Peering through the smoke I watch you cheerfully chatting with a local school teacher. I’m in no hurrry to join you, everything I want to ask or say can be left unsaid in this very public place. . But some things will need sorting before bedtime. Bedtime stories that are bound to bring sleeplessness. I blamed the tears on the smoke in the pub.

Previous paragraphs in this story:
  1. The begining of the end
  2. Send in the helicopters

.

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international humanitarian crisis

Wednesday, September 29th, 2010 | tags: , , , , ,  |

I hate French men, they’re all animals

puddingSpoken by anyone other than Jane this might not have seemed so suprising. Jane adored France. Studying business studies in French, recently returned from a year’s work experience in Paris. I listened, hoping my silence would draw out answers to the whirlwind of questions running through my mind.

Jane is one of the most beautiful young girls I know, palest china skin, amber glowing eyes, natural ring-curls, high cheekbones and a ski-jump nose. Even in this anger she maintailed a doll-like beauty. Our silence continued. Jane clearly had something to say about French men, but didn’t know how to continue

Do you want to talk about it?

Tears fell. Even for the most skilled coordinating crying, breathing, nose-blowing and conversation, is a tricky operation. Jane was skilled.  I listened.

I was raped

it wasn’t my fault

he was an animal

I didn’t report it

I’d invited him into my flat for a coffee

who’d believe the foriegn girl

french police are men too

they’re all animals

The only real suprise to me was her bounding this experience to focus on French men. Alas, she’ll learn that rape’s internationalised without me pointing it out.

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Paris mourning

Thursday, August 5th, 2010 | tags: , , , , , ,  |

New year really started in the bathroom of a 3 star hotel 45 minutes walk from Notre Dame. Not midnight amongst the Europeans singing, hugging, kissing and drinking. A houseparty of strangers. A strange flavour of tonic water.

It wasn’t raining, but the clouds seemed to crowd right into the bathroom mixing with the steam where the taps ran water into the bath as quickly as it ran out the plug hole.  I’d tired of scrubbing. Red and wrinkled skin from hours of soaking, foaming.  Sometimes if was difficult to tell if this was real or a dream.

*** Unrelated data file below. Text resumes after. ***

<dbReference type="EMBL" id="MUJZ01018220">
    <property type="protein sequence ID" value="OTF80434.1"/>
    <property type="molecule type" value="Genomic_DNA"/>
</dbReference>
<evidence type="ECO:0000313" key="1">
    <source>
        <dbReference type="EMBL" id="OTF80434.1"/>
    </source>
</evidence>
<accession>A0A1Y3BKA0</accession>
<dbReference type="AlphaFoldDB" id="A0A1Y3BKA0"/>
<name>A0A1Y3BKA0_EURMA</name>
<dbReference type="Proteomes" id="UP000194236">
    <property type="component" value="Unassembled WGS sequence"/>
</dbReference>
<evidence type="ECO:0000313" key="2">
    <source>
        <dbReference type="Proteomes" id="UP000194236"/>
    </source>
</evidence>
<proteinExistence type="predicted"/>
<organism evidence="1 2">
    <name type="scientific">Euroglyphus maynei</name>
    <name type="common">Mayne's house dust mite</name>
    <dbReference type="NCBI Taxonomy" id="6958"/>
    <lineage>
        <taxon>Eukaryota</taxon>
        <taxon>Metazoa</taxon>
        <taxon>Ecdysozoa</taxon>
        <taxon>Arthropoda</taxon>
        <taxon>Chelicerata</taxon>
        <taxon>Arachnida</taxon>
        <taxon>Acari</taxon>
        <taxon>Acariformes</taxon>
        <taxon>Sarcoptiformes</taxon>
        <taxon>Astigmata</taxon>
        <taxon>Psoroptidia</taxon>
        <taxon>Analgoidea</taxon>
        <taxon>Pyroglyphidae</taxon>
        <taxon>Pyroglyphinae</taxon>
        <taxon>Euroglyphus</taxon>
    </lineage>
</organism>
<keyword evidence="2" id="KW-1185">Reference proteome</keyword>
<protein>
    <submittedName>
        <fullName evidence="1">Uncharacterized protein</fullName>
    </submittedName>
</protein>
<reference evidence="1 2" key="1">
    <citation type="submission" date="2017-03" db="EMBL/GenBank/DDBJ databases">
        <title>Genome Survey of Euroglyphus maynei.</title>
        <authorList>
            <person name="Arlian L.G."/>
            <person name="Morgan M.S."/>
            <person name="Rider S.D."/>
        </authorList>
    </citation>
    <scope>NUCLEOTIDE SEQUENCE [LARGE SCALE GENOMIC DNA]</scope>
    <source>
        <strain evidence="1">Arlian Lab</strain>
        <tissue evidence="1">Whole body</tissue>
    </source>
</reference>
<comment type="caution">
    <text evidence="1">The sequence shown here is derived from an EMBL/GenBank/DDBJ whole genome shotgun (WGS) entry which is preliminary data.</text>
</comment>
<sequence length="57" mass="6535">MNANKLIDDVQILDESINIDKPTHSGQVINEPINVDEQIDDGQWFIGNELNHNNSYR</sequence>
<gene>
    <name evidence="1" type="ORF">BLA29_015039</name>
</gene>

The effects of the spiked gin and salty tears were gradually wearing off, being replaced by a profound silence and a kind of numbness I’d never known before or since. I drank more water. Sometime I would have to leave this room, through the one door back to the bedroom. Have to look into his eyes and see all that had happened the night before reflected there. All his questions and apologies, all his needs and regrets had to be faced.  There wasn’t enough room for me to run with the water down the plug hole.  Watching the water spiral down I wished as hard as I could to either wake from this dream or slide out with the water.

Slowly, precisely and with the conviction normally reserved for reprimanding criminals I turned the taps off, rose, dried and dressed myself. Blew my nose. Drank more water.  Closed the window. Composed, upright, dry faced.  In the privacy of my mind I could hear the applause and cheering for a well excecuted restoration job.

 I walked out of the bathroom

 

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access rights

Wednesday, April 28th, 2010 | tags: , , , , ,  |

young boy: but I love you, please.. …if you wont even give me a chance to prove how good a boyfriend I’d be for you, I might as well kill myself now

young girl: OH  P’Lease, grow up, I dont negotiate with emotional terrorists

Within 3 hours he had  written-off £4K of boy-racer Suzuki motorcycle to keep his threat promise.  He gave her name and address as hss next of kin.    She hadn’t had the chance to enjoy freedom from his persistent lobbying for access rights  when the police notified her of the accident.  They certainly added dramatic effect. Raised the terror levels.   How long before his capacity for violence, obsession with her, will put her in hospital?